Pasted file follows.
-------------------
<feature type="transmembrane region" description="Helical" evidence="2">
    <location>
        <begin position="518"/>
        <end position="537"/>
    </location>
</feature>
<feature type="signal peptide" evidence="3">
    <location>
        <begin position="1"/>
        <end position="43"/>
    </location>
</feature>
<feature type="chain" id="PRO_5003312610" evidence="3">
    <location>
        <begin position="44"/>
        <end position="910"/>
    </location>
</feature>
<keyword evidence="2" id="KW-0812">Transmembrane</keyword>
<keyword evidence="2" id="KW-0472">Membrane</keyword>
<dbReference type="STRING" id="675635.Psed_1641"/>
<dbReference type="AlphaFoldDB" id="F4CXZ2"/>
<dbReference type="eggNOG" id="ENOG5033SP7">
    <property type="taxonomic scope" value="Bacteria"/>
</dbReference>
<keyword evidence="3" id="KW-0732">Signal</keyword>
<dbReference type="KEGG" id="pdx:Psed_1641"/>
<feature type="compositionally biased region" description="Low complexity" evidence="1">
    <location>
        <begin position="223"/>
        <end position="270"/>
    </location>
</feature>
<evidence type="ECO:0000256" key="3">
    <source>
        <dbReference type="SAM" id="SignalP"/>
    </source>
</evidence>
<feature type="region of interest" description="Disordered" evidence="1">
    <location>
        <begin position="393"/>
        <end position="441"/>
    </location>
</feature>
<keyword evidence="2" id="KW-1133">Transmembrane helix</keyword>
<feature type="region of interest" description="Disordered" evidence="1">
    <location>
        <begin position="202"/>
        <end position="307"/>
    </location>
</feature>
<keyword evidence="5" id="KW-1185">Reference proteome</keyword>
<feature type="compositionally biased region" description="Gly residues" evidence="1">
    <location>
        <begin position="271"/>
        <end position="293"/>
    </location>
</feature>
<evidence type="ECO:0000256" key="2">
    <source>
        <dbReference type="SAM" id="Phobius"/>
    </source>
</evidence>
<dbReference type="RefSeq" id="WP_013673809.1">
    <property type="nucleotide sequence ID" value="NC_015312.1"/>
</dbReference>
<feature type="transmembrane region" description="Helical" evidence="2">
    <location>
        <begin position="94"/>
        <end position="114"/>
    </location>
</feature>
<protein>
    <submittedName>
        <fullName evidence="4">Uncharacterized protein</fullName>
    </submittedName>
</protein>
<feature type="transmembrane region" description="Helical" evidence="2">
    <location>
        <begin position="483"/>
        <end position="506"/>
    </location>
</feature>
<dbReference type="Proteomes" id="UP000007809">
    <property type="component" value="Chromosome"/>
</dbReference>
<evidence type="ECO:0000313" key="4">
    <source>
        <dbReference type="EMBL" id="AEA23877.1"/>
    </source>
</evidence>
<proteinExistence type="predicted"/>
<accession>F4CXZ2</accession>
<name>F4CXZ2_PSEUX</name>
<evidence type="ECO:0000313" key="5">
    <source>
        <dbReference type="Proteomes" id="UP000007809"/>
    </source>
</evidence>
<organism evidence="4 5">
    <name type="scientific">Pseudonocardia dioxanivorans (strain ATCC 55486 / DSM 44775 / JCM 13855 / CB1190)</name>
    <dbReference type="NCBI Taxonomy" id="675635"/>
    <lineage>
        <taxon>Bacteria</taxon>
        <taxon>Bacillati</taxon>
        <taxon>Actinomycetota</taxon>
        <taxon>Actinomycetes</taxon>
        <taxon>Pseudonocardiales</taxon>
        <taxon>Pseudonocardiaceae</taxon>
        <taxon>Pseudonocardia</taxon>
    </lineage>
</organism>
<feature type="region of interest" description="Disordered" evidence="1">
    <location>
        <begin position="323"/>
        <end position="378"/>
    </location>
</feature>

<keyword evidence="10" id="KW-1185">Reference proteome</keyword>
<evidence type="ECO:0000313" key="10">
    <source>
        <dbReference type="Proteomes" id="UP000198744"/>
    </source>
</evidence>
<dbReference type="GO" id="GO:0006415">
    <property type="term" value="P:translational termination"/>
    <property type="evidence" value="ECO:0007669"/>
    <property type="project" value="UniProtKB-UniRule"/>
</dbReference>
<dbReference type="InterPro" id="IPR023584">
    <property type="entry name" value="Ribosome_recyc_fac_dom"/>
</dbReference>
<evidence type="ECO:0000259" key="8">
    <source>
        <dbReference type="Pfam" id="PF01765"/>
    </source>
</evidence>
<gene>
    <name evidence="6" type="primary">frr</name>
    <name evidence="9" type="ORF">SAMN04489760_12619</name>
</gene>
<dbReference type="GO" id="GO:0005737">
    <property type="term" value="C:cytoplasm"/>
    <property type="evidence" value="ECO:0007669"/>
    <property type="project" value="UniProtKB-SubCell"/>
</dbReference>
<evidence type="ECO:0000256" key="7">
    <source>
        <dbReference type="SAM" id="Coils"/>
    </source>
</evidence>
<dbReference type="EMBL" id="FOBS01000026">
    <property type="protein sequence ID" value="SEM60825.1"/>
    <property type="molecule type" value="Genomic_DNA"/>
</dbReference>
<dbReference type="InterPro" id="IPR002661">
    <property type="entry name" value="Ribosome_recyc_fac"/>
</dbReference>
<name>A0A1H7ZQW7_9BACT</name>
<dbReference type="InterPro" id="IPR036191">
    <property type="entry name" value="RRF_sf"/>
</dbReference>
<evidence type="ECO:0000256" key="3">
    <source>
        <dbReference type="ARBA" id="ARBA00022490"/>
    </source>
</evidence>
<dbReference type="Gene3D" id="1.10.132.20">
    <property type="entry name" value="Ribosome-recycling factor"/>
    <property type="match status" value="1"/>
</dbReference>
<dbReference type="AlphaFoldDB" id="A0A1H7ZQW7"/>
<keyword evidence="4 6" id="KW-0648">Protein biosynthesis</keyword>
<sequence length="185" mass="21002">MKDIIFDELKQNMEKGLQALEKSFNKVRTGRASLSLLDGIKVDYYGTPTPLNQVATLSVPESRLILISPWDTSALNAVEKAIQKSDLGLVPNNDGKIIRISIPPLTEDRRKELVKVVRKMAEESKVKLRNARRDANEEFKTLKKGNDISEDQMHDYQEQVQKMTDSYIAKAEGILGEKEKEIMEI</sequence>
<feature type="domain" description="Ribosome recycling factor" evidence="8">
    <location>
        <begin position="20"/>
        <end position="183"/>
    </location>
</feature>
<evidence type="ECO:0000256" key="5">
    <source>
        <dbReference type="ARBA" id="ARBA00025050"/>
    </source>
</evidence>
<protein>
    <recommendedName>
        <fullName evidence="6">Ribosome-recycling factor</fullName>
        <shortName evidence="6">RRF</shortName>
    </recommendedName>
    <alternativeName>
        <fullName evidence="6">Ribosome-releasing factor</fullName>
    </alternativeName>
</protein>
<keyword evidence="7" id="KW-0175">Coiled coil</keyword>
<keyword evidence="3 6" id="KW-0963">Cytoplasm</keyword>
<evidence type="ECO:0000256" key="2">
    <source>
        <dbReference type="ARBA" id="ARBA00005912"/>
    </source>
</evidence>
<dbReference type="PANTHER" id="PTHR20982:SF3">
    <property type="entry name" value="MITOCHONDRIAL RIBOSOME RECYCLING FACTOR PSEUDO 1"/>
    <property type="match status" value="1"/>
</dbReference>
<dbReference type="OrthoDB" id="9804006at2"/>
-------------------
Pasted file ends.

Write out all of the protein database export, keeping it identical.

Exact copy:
<feature type="transmembrane region" description="Helical" evidence="2">
    <location>
        <begin position="518"/>
        <end position="537"/>
    </location>
</feature>
<feature type="signal peptide" evidence="3">
    <location>
        <begin position="1"/>
        <end position="43"/>
    </location>
</feature>
<feature type="chain" id="PRO_5003312610" evidence="3">
    <location>
        <begin position="44"/>
        <end position="910"/>
    </location>
</feature>
<keyword evidence="2" id="KW-0812">Transmembrane</keyword>
<keyword evidence="2" id="KW-0472">Membrane</keyword>
<dbReference type="STRING" id="675635.Psed_1641"/>
<dbReference type="AlphaFoldDB" id="F4CXZ2"/>
<dbReference type="eggNOG" id="ENOG5033SP7">
    <property type="taxonomic scope" value="Bacteria"/>
</dbReference>
<keyword evidence="3" id="KW-0732">Signal</keyword>
<dbReference type="KEGG" id="pdx:Psed_1641"/>
<feature type="compositionally biased region" description="Low complexity" evidence="1">
    <location>
        <begin position="223"/>
        <end position="270"/>
    </location>
</feature>
<evidence type="ECO:0000256" key="3">
    <source>
        <dbReference type="SAM" id="SignalP"/>
    </source>
</evidence>
<feature type="region of interest" description="Disordered" evidence="1">
    <location>
        <begin position="393"/>
        <end position="441"/>
    </location>
</feature>
<keyword evidence="2" id="KW-1133">Transmembrane helix</keyword>
<feature type="region of interest" description="Disordered" evidence="1">
    <location>
        <begin position="202"/>
        <end position="307"/>
    </location>
</feature>
<keyword evidence="5" id="KW-1185">Reference proteome</keyword>
<feature type="compositionally biased region" description="Gly residues" evidence="1">
    <location>
        <begin position="271"/>
        <end position="293"/>
    </location>
</feature>
<evidence type="ECO:0000256" key="2">
    <source>
        <dbReference type="SAM" id="Phobius"/>
    </source>
</evidence>
<dbReference type="RefSeq" id="WP_013673809.1">
    <property type="nucleotide sequence ID" value="NC_015312.1"/>
</dbReference>
<feature type="transmembrane region" description="Helical" evidence="2">
    <location>
        <begin position="94"/>
        <end position="114"/>
    </location>
</feature>
<protein>
    <submittedName>
        <fullName evidence="4">Uncharacterized protein</fullName>
    </submittedName>
</protein>
<feature type="transmembrane region" description="Helical" evidence="2">
    <location>
        <begin position="483"/>
        <end position="506"/>
    </location>
</feature>
<dbReference type="Proteomes" id="UP000007809">
    <property type="component" value="Chromosome"/>
</dbReference>
<evidence type="ECO:0000313" key="4">
    <source>
        <dbReference type="EMBL" id="AEA23877.1"/>
    </source>
</evidence>
<proteinExistence type="predicted"/>
<accession>F4CXZ2</accession>
<name>F4CXZ2_PSEUX</name>
<evidence type="ECO:0000313" key="5">
    <source>
        <dbReference type="Proteomes" id="UP000007809"/>
    </source>
</evidence>
<organism evidence="4 5">
    <name type="scientific">Pseudonocardia dioxanivorans (strain ATCC 55486 / DSM 44775 / JCM 13855 / CB1190)</name>
    <dbReference type="NCBI Taxonomy" id="675635"/>
    <lineage>
        <taxon>Bacteria</taxon>
        <taxon>Bacillati</taxon>
        <taxon>Actinomycetota</taxon>
        <taxon>Actinomycetes</taxon>
        <taxon>Pseudonocardiales</taxon>
        <taxon>Pseudonocardiaceae</taxon>
        <taxon>Pseudonocardia</taxon>
    </lineage>
</organism>
<feature type="region of interest" description="Disordered" evidence="1">
    <location>
        <begin position="323"/>
        <end position="378"/>
    </location>
</feature>

<keyword evidence="10" id="KW-1185">Reference proteome</keyword>
<evidence type="ECO:0000313" key="10">
    <source>
        <dbReference type="Proteomes" id="UP000198744"/>
    </source>
</evidence>
<dbReference type="GO" id="GO:0006415">
    <property type="term" value="P:translational termination"/>
    <property type="evidence" value="ECO:0007669"/>
    <property type="project" value="UniProtKB-UniRule"/>
</dbReference>
<dbReference type="InterPro" id="IPR023584">
    <property type="entry name" value="Ribosome_recyc_fac_dom"/>
</dbReference>
<evidence type="ECO:0000259" key="8">
    <source>
        <dbReference type="Pfam" id="PF01765"/>
    </source>
</evidence>
<gene>
    <name evidence="6" type="primary">frr</name>
    <name evidence="9" type="ORF">SAMN04489760_12619</name>
</gene>
<dbReference type="GO" id="GO:0005737">
    <property type="term" value="C:cytoplasm"/>
    <property type="evidence" value="ECO:0007669"/>
    <property type="project" value="UniProtKB-SubCell"/>
</dbReference>
<evidence type="ECO:0000256" key="7">
    <source>
        <dbReference type="SAM" id="Coils"/>
    </source>
</evidence>
<dbReference type="EMBL" id="FOBS01000026">
    <property type="protein sequence ID" value="SEM60825.1"/>
    <property type="molecule type" value="Genomic_DNA"/>
</dbReference>
<dbReference type="InterPro" id="IPR002661">
    <property type="entry name" value="Ribosome_recyc_fac"/>
</dbReference>
<name>A0A1H7ZQW7_9BACT</name>
<dbReference type="InterPro" id="IPR036191">
    <property type="entry name" value="RRF_sf"/>
</dbReference>
<evidence type="ECO:0000256" key="3">
    <source>
        <dbReference type="ARBA" id="ARBA00022490"/>
    </source>
</evidence>
<dbReference type="Gene3D" id="1.10.132.20">
    <property type="entry name" value="Ribosome-recycling factor"/>
    <property type="match status" value="1"/>
</dbReference>
<dbReference type="AlphaFoldDB" id="A0A1H7ZQW7"/>
<keyword evidence="4 6" id="KW-0648">Protein biosynthesis</keyword>
<sequence length="185" mass="21002">MKDIIFDELKQNMEKGLQALEKSFNKVRTGRASLSLLDGIKVDYYGTPTPLNQVATLSVPESRLILISPWDTSALNAVEKAIQKSDLGLVPNNDGKIIRISIPPLTEDRRKELVKVVRKMAEESKVKLRNARRDANEEFKTLKKGNDISEDQMHDYQEQVQKMTDSYIAKAEGILGEKEKEIMEI</sequence>
<feature type="domain" description="Ribosome recycling factor" evidence="8">
    <location>
        <begin position="20"/>
        <end position="183"/>
    </location>
</feature>
<evidence type="ECO:0000256" key="5">
    <source>
        <dbReference type="ARBA" id="ARBA00025050"/>
    </source>
</evidence>
<protein>
    <recommendedName>
        <fullName evidence="6">Ribosome-recycling factor</fullName>
        <shortName evidence="6">RRF</shortName>
    </recommendedName>
    <alternativeName>
        <fullName evidence="6">Ribosome-releasing factor</fullName>
    </alternativeName>
</protein>
<keyword evidence="7" id="KW-0175">Coiled coil</keyword>
<keyword evidence="3 6" id="KW-0963">Cytoplasm</keyword>
<evidence type="ECO:0000256" key="2">
    <source>
        <dbReference type="ARBA" id="ARBA00005912"/>
    </source>
</evidence>
<dbReference type="PANTHER" id="PTHR20982:SF3">
    <property type="entry name" value="MITOCHONDRIAL RIBOSOME RECYCLING FACTOR PSEUDO 1"/>
    <property type="match status" value="1"/>
</dbReference>
<dbReference type="OrthoDB" id="9804006at2"/>